By Bruce Campbell
CFS and FM come with many unexpected and disconcerting aspects. You may feel relatively well one day, then spend the next day in bed. Your fatigue or other symptoms may be out of proportion to your activity level.
You may have cognitive problems such as trouble finding words, poor memory or a general feeling of mental fogginess. Or you may experience symptoms triggered by noise and crowds.
We have come to call these puzzling aspects of CFS and FM "surprising symptoms." This article describes nine and offers ideas about how to deal with them.
A central aspect of CFS/FM is delayed effects from activity. You feel fine when you are doing something, but fatigue, pain and other symptoms hit you a few hours later or even the next day. The solution is to find your body's limits and then live within them.
A way to determine limits for individual activities is to try different lengths of time and note how you feel afterwards. You can get a more comprehensive understanding of limits by spending a few minutes a day keeping a health log. Records reveal patterns and help you to discover the many different factors that contribute to symptoms.
Once you know your limits, you can live within them using pacing strategies that include reducing your overall activity level, taking daily rest breaks, having short activity periods, switching between tasks, making use of your best time of the day, using reminders, and having personal rules.
This term means fatigue out of proportion to the energy expended. For example, you might have to rest for an hour after a trip to the grocery store. Or you may be able to walk for 10 minutes with no increase in symptoms, but walking for 20 minutes results in fatigue so severe that you have to lie down afterwards. Pacing strategies can help.
One is to take frequent rest breaks, stopping to recharge your batteries before you reach your limit ("stop before you drop"). Another is to modify how you do things. For example, one person who used to rest after grocery shopping was able to eliminate the rests after she began using a scooter in the store.
Brain Fog (Cognitive Problems)
Most CFS patients and many people with fibromyalgia are troubled by cognitive problems, often called "brain fog" or "fibro fog." The difficulties include being forgetful, feeling confused, difficulty concentrating and the inability to speak clearly.
Brain fog can have several causes: overexertion, stress, poor sleep, multi-tasking (doing more than one thing at a time), sense overload, and the side effects of medications.
Strategies for reducing fog include pacing, stress management (see next section), improving sleep, doing one thing at a time, avoiding overstimulation and changing medications or dosage levels. Additional strategies include using lists and other reminders, having an orderly house, using routine, doing mental activities during hours of greatest alertness.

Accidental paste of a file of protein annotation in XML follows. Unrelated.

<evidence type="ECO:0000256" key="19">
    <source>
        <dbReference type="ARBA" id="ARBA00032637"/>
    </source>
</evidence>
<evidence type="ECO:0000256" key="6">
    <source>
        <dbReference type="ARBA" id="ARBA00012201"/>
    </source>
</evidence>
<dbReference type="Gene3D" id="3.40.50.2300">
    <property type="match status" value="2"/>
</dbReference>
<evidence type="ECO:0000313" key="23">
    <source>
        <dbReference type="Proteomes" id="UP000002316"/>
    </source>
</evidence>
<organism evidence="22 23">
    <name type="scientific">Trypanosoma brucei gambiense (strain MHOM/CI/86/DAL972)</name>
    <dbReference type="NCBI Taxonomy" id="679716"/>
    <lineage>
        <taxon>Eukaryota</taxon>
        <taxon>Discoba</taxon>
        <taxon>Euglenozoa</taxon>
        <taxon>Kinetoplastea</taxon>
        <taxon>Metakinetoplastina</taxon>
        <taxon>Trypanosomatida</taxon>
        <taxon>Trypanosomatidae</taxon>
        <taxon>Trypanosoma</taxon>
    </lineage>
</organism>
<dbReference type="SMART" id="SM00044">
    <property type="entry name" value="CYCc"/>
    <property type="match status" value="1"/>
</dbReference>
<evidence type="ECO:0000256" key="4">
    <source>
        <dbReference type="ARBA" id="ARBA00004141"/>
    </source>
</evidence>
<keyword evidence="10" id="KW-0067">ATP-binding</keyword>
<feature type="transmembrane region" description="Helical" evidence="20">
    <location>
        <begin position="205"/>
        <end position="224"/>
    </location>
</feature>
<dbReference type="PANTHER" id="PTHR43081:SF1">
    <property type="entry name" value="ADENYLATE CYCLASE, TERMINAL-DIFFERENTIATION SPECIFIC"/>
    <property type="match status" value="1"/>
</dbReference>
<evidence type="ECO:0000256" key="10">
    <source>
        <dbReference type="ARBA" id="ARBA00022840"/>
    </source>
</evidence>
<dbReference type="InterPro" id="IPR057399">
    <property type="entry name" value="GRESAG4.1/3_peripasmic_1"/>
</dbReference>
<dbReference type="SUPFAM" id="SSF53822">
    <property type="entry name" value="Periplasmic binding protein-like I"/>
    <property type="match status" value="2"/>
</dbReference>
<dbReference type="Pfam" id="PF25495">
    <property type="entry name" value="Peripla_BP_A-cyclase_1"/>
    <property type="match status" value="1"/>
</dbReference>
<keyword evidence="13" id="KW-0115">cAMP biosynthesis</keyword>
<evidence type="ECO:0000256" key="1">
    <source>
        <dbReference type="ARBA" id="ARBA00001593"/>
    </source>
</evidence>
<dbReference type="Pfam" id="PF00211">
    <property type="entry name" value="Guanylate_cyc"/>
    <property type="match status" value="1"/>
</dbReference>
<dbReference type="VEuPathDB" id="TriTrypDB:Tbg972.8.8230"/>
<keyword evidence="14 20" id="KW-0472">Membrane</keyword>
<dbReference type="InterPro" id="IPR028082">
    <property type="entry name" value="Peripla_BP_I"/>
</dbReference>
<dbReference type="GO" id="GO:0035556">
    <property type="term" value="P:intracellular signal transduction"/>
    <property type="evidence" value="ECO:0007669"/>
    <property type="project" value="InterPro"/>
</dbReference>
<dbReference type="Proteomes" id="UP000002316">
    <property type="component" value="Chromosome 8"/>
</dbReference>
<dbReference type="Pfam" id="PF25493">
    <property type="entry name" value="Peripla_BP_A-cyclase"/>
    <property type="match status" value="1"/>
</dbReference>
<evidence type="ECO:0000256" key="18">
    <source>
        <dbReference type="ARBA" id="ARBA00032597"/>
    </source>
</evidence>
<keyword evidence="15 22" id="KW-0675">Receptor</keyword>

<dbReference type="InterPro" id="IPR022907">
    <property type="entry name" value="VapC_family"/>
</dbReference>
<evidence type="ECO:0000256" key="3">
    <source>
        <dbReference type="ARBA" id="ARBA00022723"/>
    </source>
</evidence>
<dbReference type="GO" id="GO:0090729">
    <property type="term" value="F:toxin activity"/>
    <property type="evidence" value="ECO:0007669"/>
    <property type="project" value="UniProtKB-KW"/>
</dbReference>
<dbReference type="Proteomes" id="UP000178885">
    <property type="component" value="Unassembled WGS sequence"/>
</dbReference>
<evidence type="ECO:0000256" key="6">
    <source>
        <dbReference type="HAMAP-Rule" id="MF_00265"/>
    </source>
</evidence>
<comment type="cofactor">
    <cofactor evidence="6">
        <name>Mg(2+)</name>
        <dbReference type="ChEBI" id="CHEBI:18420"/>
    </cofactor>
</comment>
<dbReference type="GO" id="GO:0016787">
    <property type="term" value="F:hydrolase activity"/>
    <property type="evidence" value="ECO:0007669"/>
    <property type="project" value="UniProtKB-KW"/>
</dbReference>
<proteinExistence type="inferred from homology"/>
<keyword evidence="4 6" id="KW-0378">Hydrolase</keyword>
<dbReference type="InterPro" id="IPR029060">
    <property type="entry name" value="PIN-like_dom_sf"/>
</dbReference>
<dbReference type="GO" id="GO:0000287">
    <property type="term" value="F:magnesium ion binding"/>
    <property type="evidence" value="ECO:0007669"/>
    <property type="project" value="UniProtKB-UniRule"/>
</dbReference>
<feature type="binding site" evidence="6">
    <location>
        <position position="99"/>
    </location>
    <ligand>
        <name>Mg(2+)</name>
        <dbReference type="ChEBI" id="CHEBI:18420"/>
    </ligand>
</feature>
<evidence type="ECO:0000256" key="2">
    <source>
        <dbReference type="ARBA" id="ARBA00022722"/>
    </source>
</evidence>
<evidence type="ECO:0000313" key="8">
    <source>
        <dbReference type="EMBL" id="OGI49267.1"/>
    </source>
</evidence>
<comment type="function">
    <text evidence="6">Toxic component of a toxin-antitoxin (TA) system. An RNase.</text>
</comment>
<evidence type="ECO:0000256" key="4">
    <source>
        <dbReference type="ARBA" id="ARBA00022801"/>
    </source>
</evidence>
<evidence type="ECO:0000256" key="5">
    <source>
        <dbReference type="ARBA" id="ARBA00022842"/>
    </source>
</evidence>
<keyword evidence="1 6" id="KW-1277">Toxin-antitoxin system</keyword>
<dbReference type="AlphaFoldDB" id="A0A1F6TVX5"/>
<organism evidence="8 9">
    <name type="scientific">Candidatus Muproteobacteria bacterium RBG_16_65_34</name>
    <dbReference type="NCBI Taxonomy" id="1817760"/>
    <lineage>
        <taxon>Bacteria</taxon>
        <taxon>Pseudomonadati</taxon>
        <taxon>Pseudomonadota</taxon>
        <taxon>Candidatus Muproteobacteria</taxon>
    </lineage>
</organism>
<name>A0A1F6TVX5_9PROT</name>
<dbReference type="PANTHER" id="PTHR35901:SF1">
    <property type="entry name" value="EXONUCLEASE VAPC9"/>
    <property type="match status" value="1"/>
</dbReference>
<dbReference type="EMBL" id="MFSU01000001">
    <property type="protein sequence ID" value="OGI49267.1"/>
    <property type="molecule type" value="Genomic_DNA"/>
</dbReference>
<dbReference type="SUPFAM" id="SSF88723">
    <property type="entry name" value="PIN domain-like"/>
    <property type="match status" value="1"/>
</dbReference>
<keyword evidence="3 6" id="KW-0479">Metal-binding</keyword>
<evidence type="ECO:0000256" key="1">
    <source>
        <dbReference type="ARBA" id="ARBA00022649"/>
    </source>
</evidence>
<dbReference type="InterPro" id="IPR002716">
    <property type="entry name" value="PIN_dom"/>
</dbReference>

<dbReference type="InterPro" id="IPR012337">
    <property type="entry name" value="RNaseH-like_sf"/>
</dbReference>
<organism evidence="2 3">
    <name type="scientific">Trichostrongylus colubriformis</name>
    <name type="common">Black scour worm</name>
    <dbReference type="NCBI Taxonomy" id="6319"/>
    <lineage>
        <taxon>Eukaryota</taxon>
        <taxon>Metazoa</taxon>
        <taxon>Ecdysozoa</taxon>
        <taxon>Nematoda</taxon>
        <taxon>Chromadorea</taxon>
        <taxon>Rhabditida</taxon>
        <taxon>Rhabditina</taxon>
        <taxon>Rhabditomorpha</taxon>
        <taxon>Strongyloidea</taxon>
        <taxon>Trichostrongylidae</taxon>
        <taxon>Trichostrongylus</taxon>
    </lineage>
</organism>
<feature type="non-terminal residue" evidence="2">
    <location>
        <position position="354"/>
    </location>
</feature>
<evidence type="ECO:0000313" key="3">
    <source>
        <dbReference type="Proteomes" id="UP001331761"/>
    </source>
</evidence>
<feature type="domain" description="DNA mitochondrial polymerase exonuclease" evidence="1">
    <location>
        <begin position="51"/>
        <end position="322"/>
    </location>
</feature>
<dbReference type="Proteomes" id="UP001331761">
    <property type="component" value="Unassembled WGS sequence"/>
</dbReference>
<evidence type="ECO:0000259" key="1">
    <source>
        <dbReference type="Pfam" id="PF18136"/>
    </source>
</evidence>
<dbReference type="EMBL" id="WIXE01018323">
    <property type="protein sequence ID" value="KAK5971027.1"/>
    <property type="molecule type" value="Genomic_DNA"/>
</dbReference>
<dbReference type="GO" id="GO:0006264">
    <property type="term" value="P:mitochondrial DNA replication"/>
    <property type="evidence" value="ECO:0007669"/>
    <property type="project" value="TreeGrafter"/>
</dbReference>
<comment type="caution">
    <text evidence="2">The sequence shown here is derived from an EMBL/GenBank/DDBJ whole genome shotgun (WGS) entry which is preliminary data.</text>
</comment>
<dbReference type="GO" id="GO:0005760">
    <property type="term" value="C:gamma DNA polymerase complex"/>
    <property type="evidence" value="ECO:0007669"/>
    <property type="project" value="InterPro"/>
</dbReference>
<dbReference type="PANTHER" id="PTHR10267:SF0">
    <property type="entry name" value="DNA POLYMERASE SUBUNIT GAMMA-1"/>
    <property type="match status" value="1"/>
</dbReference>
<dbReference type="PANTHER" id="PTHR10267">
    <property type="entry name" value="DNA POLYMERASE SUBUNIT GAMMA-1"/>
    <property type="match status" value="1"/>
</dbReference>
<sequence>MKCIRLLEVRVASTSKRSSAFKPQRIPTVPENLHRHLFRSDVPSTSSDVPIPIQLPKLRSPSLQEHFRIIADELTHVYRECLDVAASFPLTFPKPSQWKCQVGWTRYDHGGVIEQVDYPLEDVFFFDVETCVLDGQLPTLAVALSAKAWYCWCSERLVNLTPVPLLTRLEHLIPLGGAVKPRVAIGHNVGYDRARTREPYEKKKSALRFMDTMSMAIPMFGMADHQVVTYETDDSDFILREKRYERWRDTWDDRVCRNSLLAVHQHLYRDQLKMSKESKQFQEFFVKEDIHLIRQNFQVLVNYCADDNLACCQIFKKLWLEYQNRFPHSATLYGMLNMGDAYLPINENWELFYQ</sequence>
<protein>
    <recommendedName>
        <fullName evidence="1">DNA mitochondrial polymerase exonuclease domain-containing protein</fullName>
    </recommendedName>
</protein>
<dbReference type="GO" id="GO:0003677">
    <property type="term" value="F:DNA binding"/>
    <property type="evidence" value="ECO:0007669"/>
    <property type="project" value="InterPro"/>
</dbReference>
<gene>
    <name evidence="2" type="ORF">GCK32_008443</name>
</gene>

CFS and FM both increase the amount of stress in most people's lives and make people more vulnerable to the effects of stress. We call the latter factor "resetting the body's stress thermostat." The effects of a given level of stress are greater than they would be for a healthy person. Vulnerability to stress makes managing stress a high priority. There are two main approaches to controlling stress: stress reduction and stress avoidance.
People with CFS and FM are often sensitive to noise, light, movement or sensory input coming from several sources at the same time. You can reduce sensory overload by making adjustments in how you live. For example, you may be able to understand what you read better if you turn off the TV while reading or move to a quieter place.
If noisy restaurants bother you, try visiting during quiet times. If large groups feel overwhelming, try getting together with only a few people. If media bother you, limit your exposure, especially to movies and TV with frequent scene changes.
CFS and fibromyalgia often make emotional reactions stronger than they were before and harder to control. The technical term is labile. One person in our program wrote, "My emotions are much more sensitive than ever before. I cry more easily, and I have less emotional reserve." The intensification of feeling occurs even with positive emotions. Any experience that triggers adrenaline seems to intensify emotions.
Three strategies for dealing with emotional sensitivity are: 1) distraction: turn your attention to something other than the trigger of your emotions; 2) rest: see your reaction as a sign that you're outside your limits and take a time out; and 3) communication: tell your family and close friends about the effects of your condition on your emotions, so they will better understand your reactions.
Irritability is common aspect of CFS and FM, one related to emotional sensitivity. Often crankiness is triggered by overactivity and overstimulation; the antidote is a time out. In the words of one person, "I take crankiness as a sign that I am outside my energy envelope and need rest."
Another said, "When irritability and impatience settle in, I know I've exceeded my limits. At this point, it's best I take a step back, rest, distract myself with a book or music, take something for pain and mostly keep to myself."
Tired But Wired
This is the combination of exhaustion and a racing mind. Many people attribute the wired sensation to the overproduction of adrenaline and respond with meditation or listening to quiet CDs. If the experience occurs consistently at night, one solution is to have a winding down period of an hour or so before going to bed.
Medication Sensitivity & Side Effects
People with CFS and FM are extremely sensitive to medications, so patients are usually started on dosages that are a small fraction of normal dosage levels. Many medications cause fatigue and mental confusion, so patients and their doctors have to monitor side effects closely.